Athens in Clarke County, Georgia — The American South (South Atlantic)
Landmark in Georgia Railroading
The Georgia Railroad Company was incorporated by an act of the legislature in 1833 and empowered “to construct a Rail or Turnpike Road” from Augusta to Eatonton, Madison, and Athens. It was during Camak`s administration, in 1835, that the charter was amended to change the name to Georgia Railroad and Banking Company and to authorize the company to conduct a banking business. The Georgia [Railroad] is the oldest railroad in the State operating under its original charter.
By 1847 the main line from Augusta to Atlanta, as well as a branch line to Athens, had been completed. the company continued its banking activities until 1892, at which time a subsidiary, Georgia Railroad Bank, now Georgia Railroad Bank & Trust Company, was formed to conduct the banking business.
Erected 1963 by Georgia Historical Commission
Marker series. This marker is included in the Georgia Historical Society/Commission marker series.
Location. 33° 57.57′ N, 83° 23.022′ W. Marker is in Athens, Georgia, in Clarke County. Marker is at the intersection of N. Finley Street and Meigs Street, on the right when traveling north on N. Finley Street. Click for map. Northeast corner of N. Finley and Meigs Streets in Athens, at the house. Marker is in this post office area: Athens GA 30601, United States of America.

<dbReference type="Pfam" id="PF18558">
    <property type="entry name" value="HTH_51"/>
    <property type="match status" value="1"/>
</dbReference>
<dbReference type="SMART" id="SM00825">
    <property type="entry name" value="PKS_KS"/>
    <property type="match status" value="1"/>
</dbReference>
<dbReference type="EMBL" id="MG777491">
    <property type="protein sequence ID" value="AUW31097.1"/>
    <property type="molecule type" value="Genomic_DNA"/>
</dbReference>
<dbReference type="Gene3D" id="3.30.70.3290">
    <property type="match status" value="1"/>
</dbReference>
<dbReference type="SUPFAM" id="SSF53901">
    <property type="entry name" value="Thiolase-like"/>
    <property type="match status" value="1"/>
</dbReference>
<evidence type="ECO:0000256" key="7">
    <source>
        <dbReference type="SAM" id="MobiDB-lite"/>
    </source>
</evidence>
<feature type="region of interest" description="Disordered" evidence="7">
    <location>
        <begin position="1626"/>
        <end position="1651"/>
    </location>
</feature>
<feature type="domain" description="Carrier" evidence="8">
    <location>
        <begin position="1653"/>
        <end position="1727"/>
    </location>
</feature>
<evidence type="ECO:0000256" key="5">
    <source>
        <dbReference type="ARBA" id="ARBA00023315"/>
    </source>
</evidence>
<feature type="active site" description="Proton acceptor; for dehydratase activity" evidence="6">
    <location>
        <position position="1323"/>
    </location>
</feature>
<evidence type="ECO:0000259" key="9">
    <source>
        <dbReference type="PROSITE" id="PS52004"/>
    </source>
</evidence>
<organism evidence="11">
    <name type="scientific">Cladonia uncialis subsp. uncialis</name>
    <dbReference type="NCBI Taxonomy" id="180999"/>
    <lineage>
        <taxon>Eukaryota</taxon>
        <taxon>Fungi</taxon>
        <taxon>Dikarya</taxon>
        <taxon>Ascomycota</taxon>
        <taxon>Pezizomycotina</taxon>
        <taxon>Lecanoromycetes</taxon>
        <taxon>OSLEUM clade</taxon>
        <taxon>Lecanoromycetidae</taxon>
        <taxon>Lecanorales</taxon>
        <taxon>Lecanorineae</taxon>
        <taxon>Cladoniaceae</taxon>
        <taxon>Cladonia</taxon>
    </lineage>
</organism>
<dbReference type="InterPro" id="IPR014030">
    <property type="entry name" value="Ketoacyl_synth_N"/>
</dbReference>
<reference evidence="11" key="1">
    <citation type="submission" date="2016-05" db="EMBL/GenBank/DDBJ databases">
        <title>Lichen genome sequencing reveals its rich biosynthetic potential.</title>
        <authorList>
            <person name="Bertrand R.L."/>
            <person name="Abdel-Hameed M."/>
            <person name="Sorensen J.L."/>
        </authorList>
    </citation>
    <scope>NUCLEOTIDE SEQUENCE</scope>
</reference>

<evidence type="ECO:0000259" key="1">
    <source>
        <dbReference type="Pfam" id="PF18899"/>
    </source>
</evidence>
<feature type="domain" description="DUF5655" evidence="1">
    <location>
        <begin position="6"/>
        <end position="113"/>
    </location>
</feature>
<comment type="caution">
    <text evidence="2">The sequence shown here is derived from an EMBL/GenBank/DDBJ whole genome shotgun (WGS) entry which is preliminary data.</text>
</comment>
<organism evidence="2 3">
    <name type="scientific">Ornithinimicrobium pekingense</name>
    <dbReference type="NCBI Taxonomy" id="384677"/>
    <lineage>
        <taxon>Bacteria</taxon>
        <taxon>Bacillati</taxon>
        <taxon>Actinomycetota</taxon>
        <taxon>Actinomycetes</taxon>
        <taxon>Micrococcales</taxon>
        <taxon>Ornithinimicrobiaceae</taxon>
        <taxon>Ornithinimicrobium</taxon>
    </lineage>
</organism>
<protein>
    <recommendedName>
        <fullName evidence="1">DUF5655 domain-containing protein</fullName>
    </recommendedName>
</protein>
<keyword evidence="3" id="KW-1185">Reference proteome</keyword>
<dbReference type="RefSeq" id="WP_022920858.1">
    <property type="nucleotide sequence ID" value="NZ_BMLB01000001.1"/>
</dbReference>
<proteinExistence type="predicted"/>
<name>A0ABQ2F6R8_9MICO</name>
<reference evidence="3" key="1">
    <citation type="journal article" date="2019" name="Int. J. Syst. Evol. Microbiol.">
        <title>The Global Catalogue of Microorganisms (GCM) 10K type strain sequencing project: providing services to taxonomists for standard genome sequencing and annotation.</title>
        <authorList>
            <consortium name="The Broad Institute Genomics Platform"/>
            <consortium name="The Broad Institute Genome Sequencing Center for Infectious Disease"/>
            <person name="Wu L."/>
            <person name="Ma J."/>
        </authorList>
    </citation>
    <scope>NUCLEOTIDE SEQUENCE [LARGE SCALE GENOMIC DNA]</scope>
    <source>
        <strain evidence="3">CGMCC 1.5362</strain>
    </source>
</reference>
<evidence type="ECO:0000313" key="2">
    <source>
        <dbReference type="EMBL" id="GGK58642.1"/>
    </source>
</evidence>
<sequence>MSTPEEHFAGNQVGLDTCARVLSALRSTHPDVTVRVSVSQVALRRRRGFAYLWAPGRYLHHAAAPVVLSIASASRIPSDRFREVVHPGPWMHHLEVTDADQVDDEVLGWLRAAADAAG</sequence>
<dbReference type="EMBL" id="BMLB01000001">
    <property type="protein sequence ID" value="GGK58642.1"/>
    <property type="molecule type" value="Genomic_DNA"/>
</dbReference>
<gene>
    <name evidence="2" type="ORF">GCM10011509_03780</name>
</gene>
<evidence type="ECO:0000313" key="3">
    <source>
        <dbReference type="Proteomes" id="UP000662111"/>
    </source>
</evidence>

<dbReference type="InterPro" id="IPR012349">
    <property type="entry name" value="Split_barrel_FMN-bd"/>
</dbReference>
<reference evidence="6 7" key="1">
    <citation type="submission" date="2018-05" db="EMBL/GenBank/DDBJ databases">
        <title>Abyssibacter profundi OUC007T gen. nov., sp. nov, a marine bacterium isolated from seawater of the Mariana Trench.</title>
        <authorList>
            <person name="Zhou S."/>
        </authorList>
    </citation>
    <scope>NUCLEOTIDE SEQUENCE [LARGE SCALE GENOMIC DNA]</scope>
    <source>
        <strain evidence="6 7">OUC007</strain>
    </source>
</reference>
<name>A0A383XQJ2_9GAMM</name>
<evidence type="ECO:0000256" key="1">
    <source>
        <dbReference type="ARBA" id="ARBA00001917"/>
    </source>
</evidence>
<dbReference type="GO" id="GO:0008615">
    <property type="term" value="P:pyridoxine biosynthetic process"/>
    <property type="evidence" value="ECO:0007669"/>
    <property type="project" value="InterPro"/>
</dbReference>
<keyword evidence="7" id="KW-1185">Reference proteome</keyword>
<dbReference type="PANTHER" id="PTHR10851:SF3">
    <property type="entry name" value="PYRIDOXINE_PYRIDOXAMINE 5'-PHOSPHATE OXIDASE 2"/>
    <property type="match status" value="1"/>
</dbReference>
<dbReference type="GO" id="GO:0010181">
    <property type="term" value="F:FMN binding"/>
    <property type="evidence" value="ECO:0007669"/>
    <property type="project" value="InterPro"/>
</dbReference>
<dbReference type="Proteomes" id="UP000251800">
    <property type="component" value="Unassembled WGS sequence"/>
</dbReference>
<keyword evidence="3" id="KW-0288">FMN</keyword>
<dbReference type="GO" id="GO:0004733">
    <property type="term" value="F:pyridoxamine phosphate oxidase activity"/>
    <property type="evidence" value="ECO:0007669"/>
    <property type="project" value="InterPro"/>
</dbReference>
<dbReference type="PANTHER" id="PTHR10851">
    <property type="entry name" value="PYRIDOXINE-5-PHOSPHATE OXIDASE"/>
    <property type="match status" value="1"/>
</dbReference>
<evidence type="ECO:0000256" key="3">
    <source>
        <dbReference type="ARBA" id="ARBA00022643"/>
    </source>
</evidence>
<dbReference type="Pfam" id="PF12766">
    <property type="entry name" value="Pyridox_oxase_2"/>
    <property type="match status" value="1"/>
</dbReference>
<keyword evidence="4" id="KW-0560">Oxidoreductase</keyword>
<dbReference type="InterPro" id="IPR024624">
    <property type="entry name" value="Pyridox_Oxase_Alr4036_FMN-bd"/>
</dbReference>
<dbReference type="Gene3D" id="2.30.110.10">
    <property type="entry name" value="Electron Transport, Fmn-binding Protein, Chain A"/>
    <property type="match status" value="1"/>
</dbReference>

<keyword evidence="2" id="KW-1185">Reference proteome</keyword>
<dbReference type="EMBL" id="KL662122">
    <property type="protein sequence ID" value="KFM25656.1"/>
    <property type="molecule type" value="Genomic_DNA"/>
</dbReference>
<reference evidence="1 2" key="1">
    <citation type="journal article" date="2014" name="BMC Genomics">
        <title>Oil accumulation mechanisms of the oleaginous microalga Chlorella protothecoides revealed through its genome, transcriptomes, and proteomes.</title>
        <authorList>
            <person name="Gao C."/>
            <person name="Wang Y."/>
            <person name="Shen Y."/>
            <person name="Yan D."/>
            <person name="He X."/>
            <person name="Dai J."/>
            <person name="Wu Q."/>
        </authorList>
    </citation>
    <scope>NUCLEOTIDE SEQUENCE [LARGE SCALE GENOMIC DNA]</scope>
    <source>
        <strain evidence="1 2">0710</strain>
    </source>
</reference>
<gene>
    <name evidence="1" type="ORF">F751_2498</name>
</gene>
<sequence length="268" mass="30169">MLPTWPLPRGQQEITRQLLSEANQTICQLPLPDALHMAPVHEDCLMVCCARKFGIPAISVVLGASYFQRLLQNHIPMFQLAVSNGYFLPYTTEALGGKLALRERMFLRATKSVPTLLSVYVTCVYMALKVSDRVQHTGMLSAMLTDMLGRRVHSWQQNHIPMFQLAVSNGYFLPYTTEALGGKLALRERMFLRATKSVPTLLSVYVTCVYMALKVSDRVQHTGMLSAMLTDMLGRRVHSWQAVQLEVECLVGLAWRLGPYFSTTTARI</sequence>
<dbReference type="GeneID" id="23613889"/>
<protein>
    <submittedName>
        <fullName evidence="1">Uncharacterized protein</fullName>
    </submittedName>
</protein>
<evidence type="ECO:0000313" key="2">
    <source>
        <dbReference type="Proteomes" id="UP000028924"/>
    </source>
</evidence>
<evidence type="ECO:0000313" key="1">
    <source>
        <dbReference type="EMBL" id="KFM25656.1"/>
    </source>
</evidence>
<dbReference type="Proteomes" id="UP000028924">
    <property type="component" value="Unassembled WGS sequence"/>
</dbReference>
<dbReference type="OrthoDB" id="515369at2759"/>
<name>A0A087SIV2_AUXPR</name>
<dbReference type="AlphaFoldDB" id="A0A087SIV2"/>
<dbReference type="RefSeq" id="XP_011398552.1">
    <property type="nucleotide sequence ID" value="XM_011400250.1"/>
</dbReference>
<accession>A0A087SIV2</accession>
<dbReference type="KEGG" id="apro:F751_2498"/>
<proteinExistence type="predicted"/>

Other nearby markers. At least 8 other markers are within walking distance of this marker. Home of Joseph Henry Lumpkin (about 400 feet away, measured in a direct line); Athens High and Industrial School (approx. 0.2 miles away); Louis H. Persley (approx. 0.3 miles away); The Taylor-Grady House (approx. 0.3 miles away); Lucy Cobb Institute (1858-1931) (approx. 0.4 miles away); First Flight in Georgia (approx. 0.4 miles away); The Stoneman Raid (approx. 0.4 miles away); Dr. Moses Waddel (approx. 0.4 miles away). Click for a list of all markers in Athens.
Also see . . . Georgia Railroad History. “The Atlanta branch was completed in 1845 and soon the 171-mile Augusta-Atlanta connection became the main line. It was also a key link in a through line from Charleston to Memphis formed by the Georgia, the South Carolina Railroad, the Western & Atlantic, and the Memphis & Charleston.” (Submitted on July 19, 2008.)
Categories. • Industry & Commerce • Railroads & Streetcars •
Credits. This page originally submitted on , by David Seibert of Sandy Springs, Georgia. This page has been viewed 1,032 times since then and 15 times this year. Photos: 1, 2. submitted on , by David Seibert of Sandy Springs, Georgia. • Kevin W. was the editor who published this page. This page was last revised on June 16, 2016.